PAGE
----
Bed-Stuy’s Govales on Not Giving A Fuck Leading to Growth


Bed-Stuy’s Govales on Not Giving A Fuck Leading to Growth


Govales recently grabbed our attention with his single “Doors To Nowhere,” which is also placed in Spike Lee‘s trailer for eerie thriller Da Sweet Blood Of Jesus.  The cut weaves between threads of grunge and psyche-rock sonics hemmed with deep soul vocals. Working with so many diverse elements, Bullett wanted to get more familiar with the Delaware-born, Bed-Stuy-Based talent. Check out the interview below as we discover Govales’ diverse mediums, his Spike Lee connect, and how truly not giving a fuck is the only way for growth.

How have you grown as an artist since you first began your career?

As an artist I have gone through metamorphosis countless times. The biggest lesson in growing as an artist for me has been losing any and all “give-a-fuckness.” I feel like as an artist you need to learn to please yourself first and explore your internal voice before taking in all these outside opinions and worrying about what others want all the fucking time. The shit actually gets on my nerves all the time now when people tell me shit and they feel entitled that I need to accept their fucking opinion as my artistic voice. That’s how I’ve grown, so many people have told me not to do certain things or that what I wanted to do was thinking too forward and they always turn out wrong. Nobody fucking knows, so just focus on being an artist and finding your voice independent of others constant outside pessimist interference.

What personal experiences have contributed to the sounds found on your recent releases “Activate” and “Go For The Kill”? 

Just losing the concept of what I am allowed to do. I just make music. I don’t focus on genre or style. My style is in my soul and spirit and it comes out no matter what.

Talk about “Doors To No Where”? We need the spill on the Spike Lee connect.

I did “Doors to Nowhere” back in 2011 while in Brooklyn looking out the window in my boxers. In 2014 my friend Vince put me on a bit early that spike was looking for music for his new film, he hit me with an email to send some stuff. I sent it over and forgot about it. Three months later Spike hit me saying he wanted my song for his movie to my shock and here we are.

How are you able to give Miguel-vibes on track and then pop Top 40 and The Roots on others? Where’s your balance in finding the ideal listener for all of these vibes?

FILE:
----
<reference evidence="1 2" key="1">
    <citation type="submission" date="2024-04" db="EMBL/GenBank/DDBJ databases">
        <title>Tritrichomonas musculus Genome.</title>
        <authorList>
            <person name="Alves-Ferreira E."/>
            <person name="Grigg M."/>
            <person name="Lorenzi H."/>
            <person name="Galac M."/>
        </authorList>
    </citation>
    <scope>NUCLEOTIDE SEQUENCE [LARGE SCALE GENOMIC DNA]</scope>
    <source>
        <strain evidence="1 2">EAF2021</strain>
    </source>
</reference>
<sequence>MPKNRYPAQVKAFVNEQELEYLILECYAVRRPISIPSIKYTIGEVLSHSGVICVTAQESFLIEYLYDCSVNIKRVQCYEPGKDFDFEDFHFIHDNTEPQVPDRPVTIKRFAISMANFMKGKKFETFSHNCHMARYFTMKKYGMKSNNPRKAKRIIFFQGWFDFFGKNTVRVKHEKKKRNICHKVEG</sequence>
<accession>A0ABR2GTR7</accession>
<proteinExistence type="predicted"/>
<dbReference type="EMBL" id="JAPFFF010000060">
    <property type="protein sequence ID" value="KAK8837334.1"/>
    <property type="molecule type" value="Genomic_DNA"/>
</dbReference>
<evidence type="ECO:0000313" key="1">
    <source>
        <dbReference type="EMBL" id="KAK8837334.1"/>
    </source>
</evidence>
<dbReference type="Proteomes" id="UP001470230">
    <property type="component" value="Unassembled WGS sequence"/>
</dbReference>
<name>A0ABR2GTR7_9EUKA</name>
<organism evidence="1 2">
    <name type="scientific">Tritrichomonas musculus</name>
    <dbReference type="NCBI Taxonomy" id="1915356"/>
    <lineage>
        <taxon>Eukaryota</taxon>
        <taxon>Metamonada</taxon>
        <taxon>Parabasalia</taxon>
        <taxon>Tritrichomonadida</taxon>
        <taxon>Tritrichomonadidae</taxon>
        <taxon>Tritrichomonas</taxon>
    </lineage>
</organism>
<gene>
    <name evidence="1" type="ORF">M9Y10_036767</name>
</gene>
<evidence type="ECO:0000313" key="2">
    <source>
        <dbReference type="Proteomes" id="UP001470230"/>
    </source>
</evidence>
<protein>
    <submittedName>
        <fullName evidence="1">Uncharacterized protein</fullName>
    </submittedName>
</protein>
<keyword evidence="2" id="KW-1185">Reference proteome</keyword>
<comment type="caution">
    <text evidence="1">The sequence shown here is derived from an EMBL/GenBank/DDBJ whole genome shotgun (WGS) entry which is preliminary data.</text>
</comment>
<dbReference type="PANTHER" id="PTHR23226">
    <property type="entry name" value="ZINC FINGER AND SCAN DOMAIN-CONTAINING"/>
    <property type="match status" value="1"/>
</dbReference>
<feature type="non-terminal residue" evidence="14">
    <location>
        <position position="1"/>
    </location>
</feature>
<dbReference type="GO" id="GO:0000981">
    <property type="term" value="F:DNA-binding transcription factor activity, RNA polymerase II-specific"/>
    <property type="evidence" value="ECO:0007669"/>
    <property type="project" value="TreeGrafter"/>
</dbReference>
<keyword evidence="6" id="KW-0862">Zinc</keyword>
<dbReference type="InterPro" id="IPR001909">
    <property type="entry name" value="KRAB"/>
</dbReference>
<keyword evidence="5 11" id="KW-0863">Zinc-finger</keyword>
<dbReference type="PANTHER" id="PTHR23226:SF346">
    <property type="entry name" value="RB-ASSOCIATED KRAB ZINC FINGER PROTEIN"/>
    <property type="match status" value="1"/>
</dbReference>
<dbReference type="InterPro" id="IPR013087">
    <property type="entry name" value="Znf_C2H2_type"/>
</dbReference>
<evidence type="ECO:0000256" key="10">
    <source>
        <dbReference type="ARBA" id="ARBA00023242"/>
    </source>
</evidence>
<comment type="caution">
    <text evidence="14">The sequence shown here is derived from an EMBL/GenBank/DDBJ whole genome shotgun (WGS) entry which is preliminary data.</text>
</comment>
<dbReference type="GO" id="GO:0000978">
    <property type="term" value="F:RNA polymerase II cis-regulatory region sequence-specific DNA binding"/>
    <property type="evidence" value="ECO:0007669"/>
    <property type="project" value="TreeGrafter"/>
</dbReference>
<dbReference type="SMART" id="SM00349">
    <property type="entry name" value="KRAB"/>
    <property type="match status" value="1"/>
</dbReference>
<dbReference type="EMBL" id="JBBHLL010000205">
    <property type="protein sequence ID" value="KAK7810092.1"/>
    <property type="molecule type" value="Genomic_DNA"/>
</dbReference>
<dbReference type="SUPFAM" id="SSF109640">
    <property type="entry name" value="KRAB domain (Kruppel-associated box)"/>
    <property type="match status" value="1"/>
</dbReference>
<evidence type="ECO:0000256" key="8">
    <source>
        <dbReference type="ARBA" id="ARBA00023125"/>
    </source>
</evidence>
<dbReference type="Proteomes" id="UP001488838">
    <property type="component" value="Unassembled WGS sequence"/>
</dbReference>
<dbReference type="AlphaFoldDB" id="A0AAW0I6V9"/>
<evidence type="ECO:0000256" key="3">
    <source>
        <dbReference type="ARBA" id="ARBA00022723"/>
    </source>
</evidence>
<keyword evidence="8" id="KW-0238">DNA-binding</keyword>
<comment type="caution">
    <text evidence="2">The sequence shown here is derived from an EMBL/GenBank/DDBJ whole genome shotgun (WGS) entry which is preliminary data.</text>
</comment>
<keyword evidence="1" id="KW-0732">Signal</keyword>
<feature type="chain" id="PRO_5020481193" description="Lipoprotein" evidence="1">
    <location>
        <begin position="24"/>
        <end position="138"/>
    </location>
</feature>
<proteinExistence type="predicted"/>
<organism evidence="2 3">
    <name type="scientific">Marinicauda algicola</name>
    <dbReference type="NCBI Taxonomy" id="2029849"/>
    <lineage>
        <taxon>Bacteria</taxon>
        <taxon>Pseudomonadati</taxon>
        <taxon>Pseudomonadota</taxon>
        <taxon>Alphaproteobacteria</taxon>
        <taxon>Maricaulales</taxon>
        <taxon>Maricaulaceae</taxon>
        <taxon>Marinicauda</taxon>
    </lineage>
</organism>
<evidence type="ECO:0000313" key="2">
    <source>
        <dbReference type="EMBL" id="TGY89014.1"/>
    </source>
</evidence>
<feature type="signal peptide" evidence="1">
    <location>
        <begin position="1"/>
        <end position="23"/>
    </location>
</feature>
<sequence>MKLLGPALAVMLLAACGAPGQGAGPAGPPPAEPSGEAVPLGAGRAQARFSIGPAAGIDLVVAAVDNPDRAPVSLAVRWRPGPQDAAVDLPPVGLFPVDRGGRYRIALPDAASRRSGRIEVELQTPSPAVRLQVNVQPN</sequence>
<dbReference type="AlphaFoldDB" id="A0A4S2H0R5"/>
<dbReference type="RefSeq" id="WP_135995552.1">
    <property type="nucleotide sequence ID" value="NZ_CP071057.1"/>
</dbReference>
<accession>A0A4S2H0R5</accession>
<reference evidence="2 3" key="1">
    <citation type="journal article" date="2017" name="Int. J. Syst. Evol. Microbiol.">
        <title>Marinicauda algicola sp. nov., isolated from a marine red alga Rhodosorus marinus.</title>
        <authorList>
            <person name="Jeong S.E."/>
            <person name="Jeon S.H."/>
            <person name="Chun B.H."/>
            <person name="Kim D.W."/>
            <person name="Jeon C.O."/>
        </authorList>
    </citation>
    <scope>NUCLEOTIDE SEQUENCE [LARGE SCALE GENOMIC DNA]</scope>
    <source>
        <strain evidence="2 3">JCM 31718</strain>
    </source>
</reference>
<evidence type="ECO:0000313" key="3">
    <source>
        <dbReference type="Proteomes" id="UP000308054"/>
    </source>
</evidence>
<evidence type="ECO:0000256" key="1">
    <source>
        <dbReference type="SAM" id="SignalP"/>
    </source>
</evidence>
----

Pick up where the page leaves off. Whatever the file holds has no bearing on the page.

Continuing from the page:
Genre-division is an old paradigm of thinking. This generation and the generations coming don’t see such a divide in music. Even myself I grew up exposed to Nirvana and Notorious B.I.G and Jodeci and John Lennon all together. The era of unified culture is upon us. Music is a universal language and music listeners today are listening to Drake, Adele, Rihanna and Sam Smith all together on one playlist. I’m just focused on making great music.

How have you adapted professionally to the current state of the music market since your songwriting days with Universal Records?

Ignoring trends. Focusing on writing great songs.

Aside from making music, you also wear hats in other art realms.

Creativity has no bounds. The same creative place some one makes music or paints or designs from is identical. The imagination. The imagination is but a personification of the infinite. Making music I always had visions of grandeur. Film was a natural evolution for me, producing a song is much like doing cinematography for a film, setting the tone and mood. After being on film sets as a teen and wanting to learn without anyone offering help I found a way to get into film school and really studied the craft. All the while never abandoning music, actually reinforcing both disciplines because one really can’t fully exist without the other.

When I was 16 I wrote a business plan for a clothing line and got the University of Delaware to help bring it to fruition. They gave me a senior graduating class and in order for them to graduate they had to help me complete my line from my original designs to CAD rendering to real world prototypes. That particular line didn’t ever fully get to market but I learned the steps of designing and creating garments. An experience that has become invaluable to me doing costume design for my videos and designing many pieces that I will wear myself for the stage and just in general.

What’s next?

One day I will be the greatest creative entrepreneur of my generation and I will influence billions throughout the universe and on this planet in the most positive way and I will live and I will love.

Today I am working on being the best Artist I can be, unifying people and bringing them joy through this religion of culture we live in.
LOVETRON is coming soon. 

Kiara Shardé